I’m kind of torn on this one. On the one hand, she seems as much offended by the idea of campaign attacks generally as by the specifics of the attack on Bain and Romney. When you invite a paid flack on to shill for his candidate, don’t be surprised when he won’t concede the point that their entire line of messaging on Romney’s background in private equity is illegitimate. On the other hand, a defense of business as dogged and full-throated as this on mid-day cable news is a welcome surprise. All she’s really doing, ultimately, is asking him to contextualize the attack on Romney over GST Steel. He wasn’t a corporate raider; Bain took over these companies, tried to build them, and sometimes — but not always — failed. What’s the problem? And did this guy actually offer as a criticism of Mitt, “The goal here wasn’t job creation, it was wealth creation for himself and his partners”? Hello?
Actually, I think Team Hopenchange is okay with wealth creation so long as you’re sharing that wealth with The One:
On Monday night Mr. Obama spoke at a fund-raiser at the Manhattan home of Tony James, the president of the private-equity giant, the Blackstone Group. Attendees, many from the private-equity world, paid $35,800 a head for the privilege of dining with the President who purports to loathe Wall Street when he isn’t asking its greedy denizens to redistribute their wealth to his campaign. Mr. James donated the legal maximum of $35,800 to the Obama campaign and the Democratic National Committee in November 2011.
This is the same private-equity business the Obama campaign is now smearing as morally repugnant when undertaken by Mitt Romney. On Monday Team Obama rolled out a two-minute television ad focusing on a steel company that was bought and eventually shuttered by Bain Capital, the private-equity firm that Mr. Romney founded…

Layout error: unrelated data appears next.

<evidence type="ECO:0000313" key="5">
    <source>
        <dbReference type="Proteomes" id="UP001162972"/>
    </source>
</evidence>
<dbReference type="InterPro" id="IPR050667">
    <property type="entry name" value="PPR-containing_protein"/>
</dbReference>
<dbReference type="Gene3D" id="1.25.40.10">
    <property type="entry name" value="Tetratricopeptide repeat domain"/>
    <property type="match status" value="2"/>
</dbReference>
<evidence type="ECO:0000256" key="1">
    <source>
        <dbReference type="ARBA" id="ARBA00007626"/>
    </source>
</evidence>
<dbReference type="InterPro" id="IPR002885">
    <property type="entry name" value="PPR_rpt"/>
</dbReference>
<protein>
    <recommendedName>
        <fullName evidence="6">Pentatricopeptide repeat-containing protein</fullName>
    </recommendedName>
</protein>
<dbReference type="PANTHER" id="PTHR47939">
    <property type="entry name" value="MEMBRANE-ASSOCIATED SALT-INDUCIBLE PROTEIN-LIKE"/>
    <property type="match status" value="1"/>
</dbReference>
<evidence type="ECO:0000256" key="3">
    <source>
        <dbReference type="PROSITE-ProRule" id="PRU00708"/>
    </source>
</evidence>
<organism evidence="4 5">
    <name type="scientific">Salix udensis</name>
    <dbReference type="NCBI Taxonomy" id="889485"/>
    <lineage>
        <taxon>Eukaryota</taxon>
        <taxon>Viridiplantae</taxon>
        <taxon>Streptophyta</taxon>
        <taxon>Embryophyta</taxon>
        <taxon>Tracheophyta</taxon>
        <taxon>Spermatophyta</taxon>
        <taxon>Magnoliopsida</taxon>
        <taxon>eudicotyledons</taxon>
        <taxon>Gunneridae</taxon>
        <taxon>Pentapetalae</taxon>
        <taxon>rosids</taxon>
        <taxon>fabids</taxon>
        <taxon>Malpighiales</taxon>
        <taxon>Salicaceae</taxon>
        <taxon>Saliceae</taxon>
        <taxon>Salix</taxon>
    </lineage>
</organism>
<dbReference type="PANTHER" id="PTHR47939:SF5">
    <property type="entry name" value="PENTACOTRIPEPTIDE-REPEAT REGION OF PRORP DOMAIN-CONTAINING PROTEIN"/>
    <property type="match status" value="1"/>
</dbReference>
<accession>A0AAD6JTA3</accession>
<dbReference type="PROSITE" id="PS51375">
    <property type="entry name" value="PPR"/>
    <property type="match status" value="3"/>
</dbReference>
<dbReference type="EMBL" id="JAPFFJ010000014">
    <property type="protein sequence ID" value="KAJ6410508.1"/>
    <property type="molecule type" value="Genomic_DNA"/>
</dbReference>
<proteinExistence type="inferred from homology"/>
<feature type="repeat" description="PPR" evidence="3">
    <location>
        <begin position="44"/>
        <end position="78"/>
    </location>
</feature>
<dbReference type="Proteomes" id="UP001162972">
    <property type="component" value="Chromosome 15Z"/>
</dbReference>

Asked about the attack on Mr. Romney, deputy Obama campaign manager Stephanie Cutter said yesterday the President isn’t “questioning private equity as a whole.” But that wasn’t the message as recently as April, when Team Obama posted on a website a list of eight private citizens who were Romney donors and whom it said had “less than reputable records.”
A friend e-mailed with a good point in response to yesterday’s post praising Mitt for hitting back so quickly after Obama launched his first Bain attack ad. Simply put, why didn’t Mitt hit first? Why didn’t he push the Bain issue out there unprompted as an intro to the general electorate, as part of his resume on job creation? He knew that O would hit him on this eventually so it wasn’t a matter of preempting an attack that might never come. And he’s been dealing with Bain-related sniping from Democrats for nearly 20 years so he has a finely honed sense of how they’re going to attack him. (In fact, compare and contrast Obama’s Bain ad to the one Ted Kennedy ran.) No sense waiting around to let your opponent define you.
Update: Does this guy also invest with an eye to wealth creation for himself rather than job creation for others? Tsk tsk:
Don Peebles, a Miami real estate executive who has raised more than $100,000 for the president’s campaign this cycle, told BuzzFeed “I think it’s difficult to attack or demonize an industry and then take money from it.”
“I think it’s inconsistent,” he added. “I wonder why the leaders of that industry are supporting him.”…
“Any type of attack and vilification of a particular industry is not okay to begin with,” he said…
A spokesman for Peebles reached out to BuzzFeed to set up the interview — saying he is growing concerned by the growing influence of wealthy in campaigns on both sides of the aisle.